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Input needed on running A:NR at PrezCon

ANR will get a shot this year as one of the 100 official tournaments at PrezCon 2016 Winter Nationals. I will be GMing the tourney.

I have some latitude on how the tournament will be run, but many constraints because of the nature of the convention.

The first decision I need to settle on is regarding card pool. Your thoughts are most welcome.

To elaborate on “the nature of the convention.” For those unfamiliar with tournament-centered conventions (WBC, EuroQuest, PrezCon), the idea is that attendees will usually be playing in scheduled heats of perhaps dozens of different games over the course of the week. If they do well, they may continue on into semi-finals and so forth.

There is also an ethos that needs to be observed and respected at these conventions. While tournaments are competitive–very competitive–there remains the expectation that they will be welcoming and accessible to new players. All events have a scheduled Demo, for instance, with the implication that a new player could attend, be taught the rules, and be fit to participate (no promises on performance of course!) in the event.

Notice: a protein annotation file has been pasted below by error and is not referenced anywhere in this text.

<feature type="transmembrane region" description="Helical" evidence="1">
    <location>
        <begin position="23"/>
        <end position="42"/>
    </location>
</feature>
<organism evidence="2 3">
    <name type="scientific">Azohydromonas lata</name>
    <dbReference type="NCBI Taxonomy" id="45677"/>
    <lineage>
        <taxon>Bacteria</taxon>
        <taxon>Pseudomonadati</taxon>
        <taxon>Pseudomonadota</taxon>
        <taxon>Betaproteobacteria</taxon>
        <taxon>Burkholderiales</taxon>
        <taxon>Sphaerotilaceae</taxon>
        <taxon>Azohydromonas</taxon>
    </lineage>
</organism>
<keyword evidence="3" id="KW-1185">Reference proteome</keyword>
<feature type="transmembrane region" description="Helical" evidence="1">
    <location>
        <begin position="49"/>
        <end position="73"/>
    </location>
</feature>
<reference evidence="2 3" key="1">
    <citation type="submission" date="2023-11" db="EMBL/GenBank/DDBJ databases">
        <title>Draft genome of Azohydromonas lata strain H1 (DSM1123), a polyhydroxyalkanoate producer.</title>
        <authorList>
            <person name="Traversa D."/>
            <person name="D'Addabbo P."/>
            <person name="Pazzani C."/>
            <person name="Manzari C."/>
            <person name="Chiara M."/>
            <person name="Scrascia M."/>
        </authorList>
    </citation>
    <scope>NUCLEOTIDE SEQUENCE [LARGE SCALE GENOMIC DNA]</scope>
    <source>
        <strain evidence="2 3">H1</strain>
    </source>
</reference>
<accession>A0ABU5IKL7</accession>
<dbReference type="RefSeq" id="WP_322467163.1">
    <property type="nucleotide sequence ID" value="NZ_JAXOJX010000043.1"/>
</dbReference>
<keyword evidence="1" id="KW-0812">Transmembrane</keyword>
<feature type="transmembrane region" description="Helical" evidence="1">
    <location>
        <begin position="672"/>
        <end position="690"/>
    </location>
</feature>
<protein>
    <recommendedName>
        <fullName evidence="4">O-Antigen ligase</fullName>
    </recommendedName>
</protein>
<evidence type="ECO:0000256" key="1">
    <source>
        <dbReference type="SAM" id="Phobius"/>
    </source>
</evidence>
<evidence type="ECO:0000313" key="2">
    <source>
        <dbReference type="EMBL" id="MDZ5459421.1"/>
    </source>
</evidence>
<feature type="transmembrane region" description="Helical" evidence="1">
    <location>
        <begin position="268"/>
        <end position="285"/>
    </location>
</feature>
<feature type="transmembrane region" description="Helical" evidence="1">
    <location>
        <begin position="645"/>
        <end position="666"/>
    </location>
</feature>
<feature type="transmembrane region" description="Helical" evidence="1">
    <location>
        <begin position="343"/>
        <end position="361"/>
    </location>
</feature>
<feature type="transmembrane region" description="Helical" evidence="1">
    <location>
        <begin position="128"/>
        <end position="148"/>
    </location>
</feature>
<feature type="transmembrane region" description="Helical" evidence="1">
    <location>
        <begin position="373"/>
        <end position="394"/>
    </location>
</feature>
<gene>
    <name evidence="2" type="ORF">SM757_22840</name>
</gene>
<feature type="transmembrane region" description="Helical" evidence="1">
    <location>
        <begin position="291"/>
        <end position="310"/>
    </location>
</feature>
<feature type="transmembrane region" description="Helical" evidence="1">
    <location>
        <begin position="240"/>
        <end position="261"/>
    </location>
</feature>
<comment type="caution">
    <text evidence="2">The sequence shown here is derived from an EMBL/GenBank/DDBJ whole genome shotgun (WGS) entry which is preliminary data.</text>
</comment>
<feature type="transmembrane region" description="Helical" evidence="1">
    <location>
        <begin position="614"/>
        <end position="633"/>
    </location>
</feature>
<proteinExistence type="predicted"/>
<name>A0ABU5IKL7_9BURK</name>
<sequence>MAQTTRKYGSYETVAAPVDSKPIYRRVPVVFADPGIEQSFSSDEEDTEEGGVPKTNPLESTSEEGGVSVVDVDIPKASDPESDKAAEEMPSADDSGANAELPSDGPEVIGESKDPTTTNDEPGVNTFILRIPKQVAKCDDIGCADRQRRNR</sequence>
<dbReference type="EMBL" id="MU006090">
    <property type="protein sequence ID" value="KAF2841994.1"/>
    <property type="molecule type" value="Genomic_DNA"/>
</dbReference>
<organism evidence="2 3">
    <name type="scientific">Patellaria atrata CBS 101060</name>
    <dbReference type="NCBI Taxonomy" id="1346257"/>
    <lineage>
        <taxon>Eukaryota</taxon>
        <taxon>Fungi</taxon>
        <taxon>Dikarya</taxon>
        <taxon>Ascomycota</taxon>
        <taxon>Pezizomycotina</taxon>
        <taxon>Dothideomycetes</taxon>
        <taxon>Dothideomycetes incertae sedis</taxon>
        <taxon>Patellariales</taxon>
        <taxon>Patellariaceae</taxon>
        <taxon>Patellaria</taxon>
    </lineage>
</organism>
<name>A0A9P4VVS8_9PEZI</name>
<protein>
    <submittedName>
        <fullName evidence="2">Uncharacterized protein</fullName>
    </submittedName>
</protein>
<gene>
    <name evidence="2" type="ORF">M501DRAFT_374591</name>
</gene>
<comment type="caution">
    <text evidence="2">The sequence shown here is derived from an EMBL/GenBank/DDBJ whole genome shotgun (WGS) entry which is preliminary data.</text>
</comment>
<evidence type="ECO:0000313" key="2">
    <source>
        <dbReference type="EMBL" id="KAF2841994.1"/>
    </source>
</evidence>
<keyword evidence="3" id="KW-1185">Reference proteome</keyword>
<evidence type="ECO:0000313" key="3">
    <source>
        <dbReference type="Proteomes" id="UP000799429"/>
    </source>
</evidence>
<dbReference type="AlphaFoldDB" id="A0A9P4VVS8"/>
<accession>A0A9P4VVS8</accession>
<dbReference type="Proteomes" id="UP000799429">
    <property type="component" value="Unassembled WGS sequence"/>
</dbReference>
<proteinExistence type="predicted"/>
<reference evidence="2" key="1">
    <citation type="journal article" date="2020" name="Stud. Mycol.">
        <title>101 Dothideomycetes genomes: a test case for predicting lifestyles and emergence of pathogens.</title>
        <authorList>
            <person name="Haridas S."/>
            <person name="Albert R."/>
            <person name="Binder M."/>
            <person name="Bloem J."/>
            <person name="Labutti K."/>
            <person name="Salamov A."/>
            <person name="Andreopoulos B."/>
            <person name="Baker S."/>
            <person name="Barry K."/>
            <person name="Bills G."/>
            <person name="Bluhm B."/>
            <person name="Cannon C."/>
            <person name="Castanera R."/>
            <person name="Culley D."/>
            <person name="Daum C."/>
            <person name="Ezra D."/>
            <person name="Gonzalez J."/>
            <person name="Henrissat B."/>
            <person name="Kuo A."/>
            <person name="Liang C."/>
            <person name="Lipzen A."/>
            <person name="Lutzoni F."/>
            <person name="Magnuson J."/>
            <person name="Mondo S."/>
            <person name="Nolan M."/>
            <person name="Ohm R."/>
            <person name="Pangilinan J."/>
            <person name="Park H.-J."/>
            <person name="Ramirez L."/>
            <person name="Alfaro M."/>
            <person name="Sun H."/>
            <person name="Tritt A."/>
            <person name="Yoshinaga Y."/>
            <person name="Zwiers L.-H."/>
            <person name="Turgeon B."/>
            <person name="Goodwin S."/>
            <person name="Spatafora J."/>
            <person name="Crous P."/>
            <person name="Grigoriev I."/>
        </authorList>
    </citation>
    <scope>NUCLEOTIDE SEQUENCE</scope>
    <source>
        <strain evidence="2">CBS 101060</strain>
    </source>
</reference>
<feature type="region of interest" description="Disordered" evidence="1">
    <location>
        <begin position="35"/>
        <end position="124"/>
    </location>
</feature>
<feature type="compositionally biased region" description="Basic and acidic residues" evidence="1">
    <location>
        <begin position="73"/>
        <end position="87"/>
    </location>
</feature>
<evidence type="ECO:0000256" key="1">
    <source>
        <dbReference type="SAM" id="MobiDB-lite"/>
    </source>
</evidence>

My initial thoughts:
Option 1–Restrict players to use only the cards that are available in a SINGLE core set.
Option 2–No restrictions on the card pool (up to the latest released data pack). But proxies (properly contained within opaque sleeves) are completely fine.

I would entertain any other options others might suggest as well.

Option 1 is certainly the most in line with What The Convention Is Supposed To Be About. It would give the event its best chance at building a following from the (small?) pool of people willing to try something new, or very casual Netrunner players who might be intimidated from playing in a higher-level event with hundreds of cards they don’t know.